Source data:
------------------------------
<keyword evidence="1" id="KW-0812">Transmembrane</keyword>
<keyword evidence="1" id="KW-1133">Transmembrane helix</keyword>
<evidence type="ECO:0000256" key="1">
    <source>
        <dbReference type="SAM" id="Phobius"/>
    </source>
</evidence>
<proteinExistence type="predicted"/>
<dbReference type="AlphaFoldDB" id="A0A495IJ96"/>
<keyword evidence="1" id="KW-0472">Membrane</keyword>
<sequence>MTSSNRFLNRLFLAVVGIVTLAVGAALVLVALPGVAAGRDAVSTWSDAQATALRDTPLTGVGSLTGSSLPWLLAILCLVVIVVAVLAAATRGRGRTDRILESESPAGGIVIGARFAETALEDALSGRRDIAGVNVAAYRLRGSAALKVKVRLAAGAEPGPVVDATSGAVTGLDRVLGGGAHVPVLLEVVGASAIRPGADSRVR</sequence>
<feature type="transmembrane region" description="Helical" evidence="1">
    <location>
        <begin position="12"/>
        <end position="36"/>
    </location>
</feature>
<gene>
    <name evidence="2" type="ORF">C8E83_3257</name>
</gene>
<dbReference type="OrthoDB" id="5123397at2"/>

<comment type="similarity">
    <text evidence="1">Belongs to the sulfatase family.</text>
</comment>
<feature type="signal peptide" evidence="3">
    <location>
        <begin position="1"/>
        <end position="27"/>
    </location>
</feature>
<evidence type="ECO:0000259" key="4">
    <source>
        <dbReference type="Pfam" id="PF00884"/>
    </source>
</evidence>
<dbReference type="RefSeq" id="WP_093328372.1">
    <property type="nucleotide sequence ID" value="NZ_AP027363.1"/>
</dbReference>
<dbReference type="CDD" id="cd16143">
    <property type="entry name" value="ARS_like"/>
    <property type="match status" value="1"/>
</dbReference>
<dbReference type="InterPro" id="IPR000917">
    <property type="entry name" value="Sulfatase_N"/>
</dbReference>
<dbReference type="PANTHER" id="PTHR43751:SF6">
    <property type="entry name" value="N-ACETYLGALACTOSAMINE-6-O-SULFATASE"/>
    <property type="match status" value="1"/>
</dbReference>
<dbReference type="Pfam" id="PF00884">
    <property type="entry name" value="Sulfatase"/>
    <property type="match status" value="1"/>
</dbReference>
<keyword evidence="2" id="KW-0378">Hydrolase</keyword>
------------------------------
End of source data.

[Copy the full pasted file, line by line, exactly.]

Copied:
<keyword evidence="1" id="KW-0812">Transmembrane</keyword>
<keyword evidence="1" id="KW-1133">Transmembrane helix</keyword>
<evidence type="ECO:0000256" key="1">
    <source>
        <dbReference type="SAM" id="Phobius"/>
    </source>
</evidence>
<proteinExistence type="predicted"/>
<dbReference type="AlphaFoldDB" id="A0A495IJ96"/>
<keyword evidence="1" id="KW-0472">Membrane</keyword>
<sequence>MTSSNRFLNRLFLAVVGIVTLAVGAALVLVALPGVAAGRDAVSTWSDAQATALRDTPLTGVGSLTGSSLPWLLAILCLVVIVVAVLAAATRGRGRTDRILESESPAGGIVIGARFAETALEDALSGRRDIAGVNVAAYRLRGSAALKVKVRLAAGAEPGPVVDATSGAVTGLDRVLGGGAHVPVLLEVVGASAIRPGADSRVR</sequence>
<feature type="transmembrane region" description="Helical" evidence="1">
    <location>
        <begin position="12"/>
        <end position="36"/>
    </location>
</feature>
<gene>
    <name evidence="2" type="ORF">C8E83_3257</name>
</gene>
<dbReference type="OrthoDB" id="5123397at2"/>

<comment type="similarity">
    <text evidence="1">Belongs to the sulfatase family.</text>
</comment>
<feature type="signal peptide" evidence="3">
    <location>
        <begin position="1"/>
        <end position="27"/>
    </location>
</feature>
<evidence type="ECO:0000259" key="4">
    <source>
        <dbReference type="Pfam" id="PF00884"/>
    </source>
</evidence>
<dbReference type="RefSeq" id="WP_093328372.1">
    <property type="nucleotide sequence ID" value="NZ_AP027363.1"/>
</dbReference>
<dbReference type="CDD" id="cd16143">
    <property type="entry name" value="ARS_like"/>
    <property type="match status" value="1"/>
</dbReference>
<dbReference type="InterPro" id="IPR000917">
    <property type="entry name" value="Sulfatase_N"/>
</dbReference>
<dbReference type="PANTHER" id="PTHR43751:SF6">
    <property type="entry name" value="N-ACETYLGALACTOSAMINE-6-O-SULFATASE"/>
    <property type="match status" value="1"/>
</dbReference>
<dbReference type="Pfam" id="PF00884">
    <property type="entry name" value="Sulfatase"/>
    <property type="match status" value="1"/>
</dbReference>
<keyword evidence="2" id="KW-0378">Hydrolase</keyword>